Review of Man’s Search For Meaning by Viktor E. Frankl

Written by Martin Lockett

In 2013 Martin published his memoir Palpable Irony: Losing my freedom to find my purpose, and more recently his second book, My Prison Life, a Blogger’s Insights from the Inside". During his incarceration, he has earned a Certificate of Human Services from Louisiana State University, an AA from Indiana University, a BS in Sociology from Colorado State University, and an MS in Psychology from California Coast University. Martin works as an addictions recovery coach, and facilitates impaired driver victim-impact panels. When released, he aspires to counsel at-risk youth who struggle with substance addiction.

March 1, 2016

mans search for meaning cover

Perhaps the number one goal humans pursue is love, but coming in at a very close second has to be the pursuit to find meaning; to devote oneself to a purpose that validates their existence in some way. This 150-page book depicts in great detail, page after page, how this lofty goal can be attained for all humans; from the person who enjoys a six-figure salary to the homeless transient living to survive the winter.

Frankl, an acclaimed psychiatrist and concentration camp survivor, does nothing less than inspire hope and optimism as he exemplifies living a purpose-filled life while giving his readers vivid details of what it looked and felt like to be confined in one of the worst possible conditions man has been exposed to. His account of what horrid conditions he and his cohorts endured is jarring and riveting, as you can imagine, and you wonder – how on earth can someone find meaning in that? How can suffering in the worst way both mentally and physically serve a greater purpose for one’s life? Frankl makes it plainly comprehensible how such a miraculous feat can be achieved.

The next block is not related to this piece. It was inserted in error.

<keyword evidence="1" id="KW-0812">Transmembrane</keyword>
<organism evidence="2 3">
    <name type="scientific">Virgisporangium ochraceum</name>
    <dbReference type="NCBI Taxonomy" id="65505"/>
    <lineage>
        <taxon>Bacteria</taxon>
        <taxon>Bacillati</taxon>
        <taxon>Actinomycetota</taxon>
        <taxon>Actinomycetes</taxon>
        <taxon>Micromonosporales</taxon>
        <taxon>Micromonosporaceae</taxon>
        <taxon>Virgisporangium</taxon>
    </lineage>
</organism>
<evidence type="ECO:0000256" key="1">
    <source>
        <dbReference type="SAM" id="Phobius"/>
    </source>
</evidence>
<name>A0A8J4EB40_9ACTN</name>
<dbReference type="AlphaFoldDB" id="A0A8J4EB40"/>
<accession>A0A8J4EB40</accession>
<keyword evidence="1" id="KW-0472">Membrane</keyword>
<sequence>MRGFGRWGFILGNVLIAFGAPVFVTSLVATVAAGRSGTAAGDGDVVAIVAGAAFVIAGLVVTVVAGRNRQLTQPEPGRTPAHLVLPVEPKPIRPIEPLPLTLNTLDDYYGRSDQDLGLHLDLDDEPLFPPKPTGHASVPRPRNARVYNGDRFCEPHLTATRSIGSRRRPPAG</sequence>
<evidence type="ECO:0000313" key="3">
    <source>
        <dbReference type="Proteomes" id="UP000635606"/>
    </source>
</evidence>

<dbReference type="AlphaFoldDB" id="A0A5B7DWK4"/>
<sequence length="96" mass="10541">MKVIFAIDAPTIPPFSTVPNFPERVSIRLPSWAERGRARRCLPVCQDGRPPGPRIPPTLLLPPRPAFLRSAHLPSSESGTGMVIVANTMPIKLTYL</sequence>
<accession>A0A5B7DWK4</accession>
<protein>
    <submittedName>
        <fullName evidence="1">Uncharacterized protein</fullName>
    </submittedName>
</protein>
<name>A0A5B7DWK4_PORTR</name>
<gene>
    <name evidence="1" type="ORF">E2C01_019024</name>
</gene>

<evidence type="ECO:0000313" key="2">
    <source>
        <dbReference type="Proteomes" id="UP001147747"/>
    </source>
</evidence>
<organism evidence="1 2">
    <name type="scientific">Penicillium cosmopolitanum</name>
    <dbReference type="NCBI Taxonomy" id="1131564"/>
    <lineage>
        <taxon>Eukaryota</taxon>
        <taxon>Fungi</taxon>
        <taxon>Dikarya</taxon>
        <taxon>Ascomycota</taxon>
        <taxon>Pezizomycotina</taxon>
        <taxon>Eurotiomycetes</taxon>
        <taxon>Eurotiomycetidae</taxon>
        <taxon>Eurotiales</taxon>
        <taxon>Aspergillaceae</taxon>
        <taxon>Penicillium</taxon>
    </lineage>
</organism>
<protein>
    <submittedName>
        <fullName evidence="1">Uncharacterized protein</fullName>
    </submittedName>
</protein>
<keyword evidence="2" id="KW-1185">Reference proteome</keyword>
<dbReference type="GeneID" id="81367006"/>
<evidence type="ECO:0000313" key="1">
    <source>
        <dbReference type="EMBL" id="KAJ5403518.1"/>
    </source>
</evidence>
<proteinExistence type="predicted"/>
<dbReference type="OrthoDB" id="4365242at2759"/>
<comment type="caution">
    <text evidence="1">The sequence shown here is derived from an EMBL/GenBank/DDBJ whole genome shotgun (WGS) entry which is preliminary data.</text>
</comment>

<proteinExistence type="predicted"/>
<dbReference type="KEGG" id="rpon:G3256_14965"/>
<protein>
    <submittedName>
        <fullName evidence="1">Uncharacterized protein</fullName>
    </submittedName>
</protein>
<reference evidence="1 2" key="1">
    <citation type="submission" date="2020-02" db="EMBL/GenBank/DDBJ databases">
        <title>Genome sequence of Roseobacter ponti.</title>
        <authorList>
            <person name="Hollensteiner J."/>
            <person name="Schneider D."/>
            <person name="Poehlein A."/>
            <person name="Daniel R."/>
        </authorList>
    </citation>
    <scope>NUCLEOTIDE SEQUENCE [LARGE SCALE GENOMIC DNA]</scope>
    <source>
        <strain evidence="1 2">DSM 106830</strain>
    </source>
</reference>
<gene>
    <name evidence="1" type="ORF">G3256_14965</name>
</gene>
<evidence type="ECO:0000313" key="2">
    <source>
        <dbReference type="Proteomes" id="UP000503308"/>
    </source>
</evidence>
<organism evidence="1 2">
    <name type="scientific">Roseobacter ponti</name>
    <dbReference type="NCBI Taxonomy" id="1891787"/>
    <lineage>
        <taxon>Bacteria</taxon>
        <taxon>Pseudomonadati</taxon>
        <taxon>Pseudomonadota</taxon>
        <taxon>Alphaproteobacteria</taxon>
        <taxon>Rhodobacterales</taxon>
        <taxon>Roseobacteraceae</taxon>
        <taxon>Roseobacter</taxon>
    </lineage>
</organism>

I found myself comparing his experience to my own. Granted, I live in the Ritz Hotel (in prison) compared to Auschwitz, but I could empathize with him when he spoke about how he would drift into deep, using comforting thoughts of his wife to mentally escape his suffering; or how he’d sneak away to be by himself, if only for half an hour, to create a moment of solitude; and especially how even the smallest things could bring a smile to his face.

Although a renowned psychiatrist, Dr. Frankl speaks as a common man who is more comfortable helping the poor than receiving prestigious awards for this world popular book. He writes in very clear language as he introduces his method of therapy (logotherapy) whereby the emphasis is on how to help clients find meaning and purpose in ANY circumstance—especially the most difficult ones. I’d always heard so much about this book and knew I wanted to read it someday to see what all the hype was about . . . now I know.

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1 Comment

  1. LTRenaud

    Beautifully written by a very gifted writer.


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